Keywords: Environment & Resources; Regulation & Taxation;
Targeting is a form of indicative planning. What have we learned from past exercises?
First we need a taxonomy, a hierarchy which begins with goals and objectives, and sets targets consistent with those goals, and has policy instruments with have significant influences on the targets. There may be higher, intermediate and lower targets. David Smol [Deputy Secretary for Energy and Communications in the Ministry of Economic Development which sponsored the seminar] was implicitly using such a hierarchy in his opening remarks.
We need to distinguish between targets which are directly implementable, like the government setting a biofuel sales obligation by 2012, and the indirect ones which depend upon policy settings and events and processes out of the direct control of the government. Understandably, politicians are reluctant to set indirect targets or to be bound by them. When they do, the resulting targets are soft, distant and frequently not attained.
Second, we need to be clear how the targets inter-relate with the objectives, the policy instruments – with the whole damned system. Ideally we need a systematic and appropriately elaborated model. That means we can explore issues which frequently get ignored when a single target is posted, including the following:
Previous indicative plans have been undermined by external shocks to which they were not robust. What are those shocks in this case?
Previous indicative plans have been over-dependent upon parameters which are poorly specified and measured. Which, in this case?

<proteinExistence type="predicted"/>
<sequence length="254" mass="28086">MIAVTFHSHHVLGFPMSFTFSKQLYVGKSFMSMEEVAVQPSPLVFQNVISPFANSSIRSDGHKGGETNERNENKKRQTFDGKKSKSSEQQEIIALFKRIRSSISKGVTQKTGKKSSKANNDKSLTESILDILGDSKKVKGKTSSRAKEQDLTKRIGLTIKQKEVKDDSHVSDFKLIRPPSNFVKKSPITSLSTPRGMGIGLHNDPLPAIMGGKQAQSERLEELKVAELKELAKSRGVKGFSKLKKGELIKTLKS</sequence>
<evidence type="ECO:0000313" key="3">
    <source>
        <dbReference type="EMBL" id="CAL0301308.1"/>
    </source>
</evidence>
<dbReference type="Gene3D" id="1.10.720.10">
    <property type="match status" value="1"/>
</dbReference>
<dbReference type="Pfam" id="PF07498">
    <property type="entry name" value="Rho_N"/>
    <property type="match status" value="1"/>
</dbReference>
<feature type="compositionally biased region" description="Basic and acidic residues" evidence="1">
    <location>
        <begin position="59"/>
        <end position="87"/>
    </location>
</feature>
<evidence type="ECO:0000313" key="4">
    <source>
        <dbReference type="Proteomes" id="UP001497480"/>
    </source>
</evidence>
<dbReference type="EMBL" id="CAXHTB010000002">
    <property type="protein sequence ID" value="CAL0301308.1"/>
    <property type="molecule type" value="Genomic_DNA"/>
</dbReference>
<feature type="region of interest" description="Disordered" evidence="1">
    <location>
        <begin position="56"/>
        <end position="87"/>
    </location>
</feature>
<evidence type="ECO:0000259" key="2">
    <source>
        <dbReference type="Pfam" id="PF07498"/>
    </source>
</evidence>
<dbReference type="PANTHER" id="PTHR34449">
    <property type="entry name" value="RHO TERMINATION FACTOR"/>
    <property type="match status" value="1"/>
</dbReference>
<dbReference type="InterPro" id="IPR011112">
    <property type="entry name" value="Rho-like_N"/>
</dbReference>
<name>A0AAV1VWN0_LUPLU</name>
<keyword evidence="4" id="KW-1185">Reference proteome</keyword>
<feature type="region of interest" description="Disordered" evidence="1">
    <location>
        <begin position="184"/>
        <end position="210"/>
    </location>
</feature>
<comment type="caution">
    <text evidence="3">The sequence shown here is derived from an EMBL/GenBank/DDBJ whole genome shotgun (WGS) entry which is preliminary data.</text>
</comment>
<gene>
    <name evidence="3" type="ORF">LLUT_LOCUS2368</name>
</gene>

Sectors are interdependent. What will be the impact of targets for one sector on others?*
For any indicative plan in material quantities – which typically targets are – there is a dual plan in prices. What are the prices associated with particular targets? This is not just a matter of intrinsic interest. One of the things we should have learned from past failures is that if actual prices dont align with the dual prices, the plan falls apart.
Third, and finally, I regret that there has never been a thorough review of previous indicative plans and targets. Hegel remarked that the only thing we learn from history is we dont learn from history. Marx footnoted that when history repeats itself, the first time is tragedy, second as farce.
* In the later discussion I recalled that when oil prices rose after 1973, New Zealand’s energy intensity (say calories per unit of material output) went up. This ‘perverseness’ arose, in part, because economies which had had high cost energy activities (e.g. oil fired smelters) closed some down and imported the product from low cost producers (e.g. New Zealand with hydro-power and coal).This is an example of the interdependence of sectors, and illustrates that the implication of any target for the external sector needs to be carefully thought about.